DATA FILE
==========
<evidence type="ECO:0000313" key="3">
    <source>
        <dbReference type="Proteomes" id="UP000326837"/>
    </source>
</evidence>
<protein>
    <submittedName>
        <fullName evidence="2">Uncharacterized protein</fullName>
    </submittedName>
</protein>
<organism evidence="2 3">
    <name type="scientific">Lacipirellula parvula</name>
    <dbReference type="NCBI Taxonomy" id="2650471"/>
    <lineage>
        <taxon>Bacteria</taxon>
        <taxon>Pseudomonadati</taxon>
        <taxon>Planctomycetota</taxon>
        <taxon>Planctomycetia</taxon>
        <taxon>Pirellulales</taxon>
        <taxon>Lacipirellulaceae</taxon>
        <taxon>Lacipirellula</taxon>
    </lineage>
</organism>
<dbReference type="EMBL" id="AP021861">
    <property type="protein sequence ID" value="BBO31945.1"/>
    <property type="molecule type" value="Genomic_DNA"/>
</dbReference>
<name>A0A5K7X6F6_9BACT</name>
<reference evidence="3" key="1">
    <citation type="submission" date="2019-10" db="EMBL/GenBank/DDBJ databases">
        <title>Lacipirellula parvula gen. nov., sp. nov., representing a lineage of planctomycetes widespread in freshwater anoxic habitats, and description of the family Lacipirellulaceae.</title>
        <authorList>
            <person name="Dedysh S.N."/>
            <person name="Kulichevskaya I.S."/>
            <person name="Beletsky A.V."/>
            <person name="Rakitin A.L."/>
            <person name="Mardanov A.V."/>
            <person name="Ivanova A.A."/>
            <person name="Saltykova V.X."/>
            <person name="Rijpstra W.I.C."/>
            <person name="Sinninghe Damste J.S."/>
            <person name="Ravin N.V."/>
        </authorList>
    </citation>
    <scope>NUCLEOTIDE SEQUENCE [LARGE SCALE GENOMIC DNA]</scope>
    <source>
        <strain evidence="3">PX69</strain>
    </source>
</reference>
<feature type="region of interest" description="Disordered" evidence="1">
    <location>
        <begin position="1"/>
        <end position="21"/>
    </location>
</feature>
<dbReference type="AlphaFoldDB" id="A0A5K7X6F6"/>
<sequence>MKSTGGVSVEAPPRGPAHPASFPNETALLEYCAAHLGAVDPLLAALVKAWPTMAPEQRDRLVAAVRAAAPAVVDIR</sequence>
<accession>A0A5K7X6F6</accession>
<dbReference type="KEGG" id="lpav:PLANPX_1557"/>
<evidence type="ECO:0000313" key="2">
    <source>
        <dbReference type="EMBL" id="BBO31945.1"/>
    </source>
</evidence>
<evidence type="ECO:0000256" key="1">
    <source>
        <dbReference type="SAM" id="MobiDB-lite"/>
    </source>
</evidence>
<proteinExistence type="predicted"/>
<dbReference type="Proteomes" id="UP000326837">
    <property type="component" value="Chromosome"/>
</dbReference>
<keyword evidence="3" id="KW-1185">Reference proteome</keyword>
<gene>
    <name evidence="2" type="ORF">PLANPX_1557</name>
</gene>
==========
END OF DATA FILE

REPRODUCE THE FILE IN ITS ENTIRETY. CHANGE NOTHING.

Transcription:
<evidence type="ECO:0000313" key="3">
    <source>
        <dbReference type="Proteomes" id="UP000326837"/>
    </source>
</evidence>
<protein>
    <submittedName>
        <fullName evidence="2">Uncharacterized protein</fullName>
    </submittedName>
</protein>
<organism evidence="2 3">
    <name type="scientific">Lacipirellula parvula</name>
    <dbReference type="NCBI Taxonomy" id="2650471"/>
    <lineage>
        <taxon>Bacteria</taxon>
        <taxon>Pseudomonadati</taxon>
        <taxon>Planctomycetota</taxon>
        <taxon>Planctomycetia</taxon>
        <taxon>Pirellulales</taxon>
        <taxon>Lacipirellulaceae</taxon>
        <taxon>Lacipirellula</taxon>
    </lineage>
</organism>
<dbReference type="EMBL" id="AP021861">
    <property type="protein sequence ID" value="BBO31945.1"/>
    <property type="molecule type" value="Genomic_DNA"/>
</dbReference>
<name>A0A5K7X6F6_9BACT</name>
<reference evidence="3" key="1">
    <citation type="submission" date="2019-10" db="EMBL/GenBank/DDBJ databases">
        <title>Lacipirellula parvula gen. nov., sp. nov., representing a lineage of planctomycetes widespread in freshwater anoxic habitats, and description of the family Lacipirellulaceae.</title>
        <authorList>
            <person name="Dedysh S.N."/>
            <person name="Kulichevskaya I.S."/>
            <person name="Beletsky A.V."/>
            <person name="Rakitin A.L."/>
            <person name="Mardanov A.V."/>
            <person name="Ivanova A.A."/>
            <person name="Saltykova V.X."/>
            <person name="Rijpstra W.I.C."/>
            <person name="Sinninghe Damste J.S."/>
            <person name="Ravin N.V."/>
        </authorList>
    </citation>
    <scope>NUCLEOTIDE SEQUENCE [LARGE SCALE GENOMIC DNA]</scope>
    <source>
        <strain evidence="3">PX69</strain>
    </source>
</reference>
<feature type="region of interest" description="Disordered" evidence="1">
    <location>
        <begin position="1"/>
        <end position="21"/>
    </location>
</feature>
<dbReference type="AlphaFoldDB" id="A0A5K7X6F6"/>
<sequence>MKSTGGVSVEAPPRGPAHPASFPNETALLEYCAAHLGAVDPLLAALVKAWPTMAPEQRDRLVAAVRAAAPAVVDIR</sequence>
<accession>A0A5K7X6F6</accession>
<dbReference type="KEGG" id="lpav:PLANPX_1557"/>
<evidence type="ECO:0000313" key="2">
    <source>
        <dbReference type="EMBL" id="BBO31945.1"/>
    </source>
</evidence>
<evidence type="ECO:0000256" key="1">
    <source>
        <dbReference type="SAM" id="MobiDB-lite"/>
    </source>
</evidence>
<proteinExistence type="predicted"/>
<dbReference type="Proteomes" id="UP000326837">
    <property type="component" value="Chromosome"/>
</dbReference>
<keyword evidence="3" id="KW-1185">Reference proteome</keyword>
<gene>
    <name evidence="2" type="ORF">PLANPX_1557</name>
</gene>